3. I intend to do it ‘in accord with value' (kat' axian), meaning with practical wisdom and justice, dealing fairly with others by selecting those ‘preferred' external things that are reasonably judged to be most appropriate under these specific circumstances.

Epictetus says that we should approach life somewhat as if it were a game. We are like men playing dice for enjoyment, whose goal is to play well, fairly and in good spirits, in accord with the rules. It makes no difference, ultimately, whether we win or lose. However, we must accept whatever roll of the dice falls to us by chance and make the best of it. We try to win the game, in order to be good players, but winning is not ultimately important and, to use the cliché, it's the ‘taking part' that counts. The spirit in which we ‘take part' in life, and fulfil our role, is likewise more important than the fate we meet, in terms of external success or failure.

Premeditation of adversity

Through premeditation of adversity, philosophers wanted not merely to soften the ‘shock of reality', and achieve greater tranquillity, but also to steep their minds in the principles of Stoicism and assimilate them more deeply. We can think of the Stoic virtues and precepts as ‘weapons', and premeditation as training in preparation for battle. What we need are persuasive formulae or arguments (epilogismoi), which we can repeat to ourselves in difficult circumstances, so as to check movements of fear, anger, or sadness.

  1. Rather than imagining the most likely future, the Stoic practises imagining the worst-case scenario, even if it's unlikely to actually happen.

  2. The Stoic pictures the feared scenario as if happening now, rather than in the future, e.g., not that she will one day be exiled but that she is in exile already.

  3. The primary rationale is for her to rehearse freedom from irrational distress (apatheia), by calmly persuading herself that these external ‘misfortunes' are really indifferent, and to be accepted as merely situations calling on us to exhibit virtue and strength of character. The Stoics list typical targets for premeditation such as exile, poverty, frailty in old age, illness, bereavement, etc. However, as Foucault writes, ‘The meditation on death is the culmination of all these exercises.'

EXERCISE: Premeditation of external events (decatastrophizing)

Make a list of the four or five worst catastrophes that could realistically befall you in life. Whether you're rehearsing classic examples or situations closer to home, place them roughly in rank order of difficulty, and start with the least difficult, moving on to the harder examples as soon as you feel ready. The Stoics assume your own death is typically one of the hardest and most important future events to contemplate with a calmly ‘philosophical' attitude.

  1. You might find it helps to write what modern therapists call a ‘catastrophe script', describing the event in as much detail as possible. Eliminate any emotive language or value judgements and just describe the facts of the situation in a detached, objective manner, as if they were happening to someone else.

  2. Close your eyes and imagine the ‘catastrophe' happening right now. Do this patiently and you will tend to find distress naturally reduces over time. Continue until anxiety has reduced by at least 50 per cent.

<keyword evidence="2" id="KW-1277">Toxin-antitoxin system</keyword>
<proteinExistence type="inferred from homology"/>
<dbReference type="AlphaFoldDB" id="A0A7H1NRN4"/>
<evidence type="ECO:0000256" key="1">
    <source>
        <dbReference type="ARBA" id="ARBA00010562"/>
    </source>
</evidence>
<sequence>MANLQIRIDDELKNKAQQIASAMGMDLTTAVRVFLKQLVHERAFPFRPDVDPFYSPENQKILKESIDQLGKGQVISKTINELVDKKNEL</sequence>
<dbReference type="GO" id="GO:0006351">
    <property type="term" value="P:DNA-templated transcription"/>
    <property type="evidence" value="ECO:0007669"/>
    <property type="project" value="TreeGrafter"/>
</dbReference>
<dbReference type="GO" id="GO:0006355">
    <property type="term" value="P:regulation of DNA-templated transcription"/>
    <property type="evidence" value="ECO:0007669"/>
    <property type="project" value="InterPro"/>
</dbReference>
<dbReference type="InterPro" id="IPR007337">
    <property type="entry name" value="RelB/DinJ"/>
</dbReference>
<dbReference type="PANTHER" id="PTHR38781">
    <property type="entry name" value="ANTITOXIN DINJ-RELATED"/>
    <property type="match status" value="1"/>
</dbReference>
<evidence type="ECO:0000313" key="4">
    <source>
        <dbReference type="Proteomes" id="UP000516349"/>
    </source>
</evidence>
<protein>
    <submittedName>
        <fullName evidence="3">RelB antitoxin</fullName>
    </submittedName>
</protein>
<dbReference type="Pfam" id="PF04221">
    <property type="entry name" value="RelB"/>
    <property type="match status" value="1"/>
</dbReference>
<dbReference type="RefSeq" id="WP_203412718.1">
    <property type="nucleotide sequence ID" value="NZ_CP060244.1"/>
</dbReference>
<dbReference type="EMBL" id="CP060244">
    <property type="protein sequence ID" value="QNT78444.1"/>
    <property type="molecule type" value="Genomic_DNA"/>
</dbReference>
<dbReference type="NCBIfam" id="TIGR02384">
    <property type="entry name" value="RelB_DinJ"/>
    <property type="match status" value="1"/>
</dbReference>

3. Ask yourself ‘So what if this happens?' Is it really as ‘catastrophic' as it seems? Remind yourself of the basic principles of Stoic philosophy: That the essence of the good is human virtue and that external events are indifferent with regard to our wellbeing (eudaimonia).

  4. Also ask yourself: ‘What happens next?' How long will the ‘catastrophe' last? What is most likely to follow? Focusing on the temporary nature of most adversities can make them easier to endure.

Repeat this daily. This takes patience and you may grow bored but that's often a sign of progress in overcoming the distress caused by hypothetical catastrophes. More distressing events might need to be reviewed for 15–30 minutes every day for a week or more. However, five minutes per day is often sufficient to contemplate typical ‘misfortunes' without undue anxiety. What do you learn by carrying out these exercises? How can you ensure that you retain what you've learned and apply it to real situations when they arise in life?

The discipline of judgement (Stoic mindfulness)

Judgement is the core of our being as rational creatures, and the locus of our freedom. To be aware of our judgements moment-by-moment, is to be profoundly self-aware and this appears to be one way in which the Stoics interpreted the Delphic maxim: ‘Know thyself'. Hadot therefore talks about the discipline of assent as constituting the ‘Inner Citadel' of the Stoic.

EXERCISE: The exercise of ‘physical definition'

  • Think of an event that you find mildly upsetting, not something overwhelming.

  • Close your eyes and imagine that you're in that situation right now, as if it's actually happening.

  • See if you can sum up the essence of things objectively in a brief label or description, such as ‘Someone said something that I disagreed with.'

  • Try also to describe the physical properties of the situation in as much detail as possible, naming each of the ingredients that go together to compose the total situation in a ‘matter of fact' way. Take your time and do this slowly.

  • Avoid any value judgements, or inferences, just stick to the raw data, the facts of the situation. Try to prevent yourself from adding anything to the initial impression you have of the physical situation, don't go any further by judging it ‘good' or ‘bad', but just view it with Stoic indifference.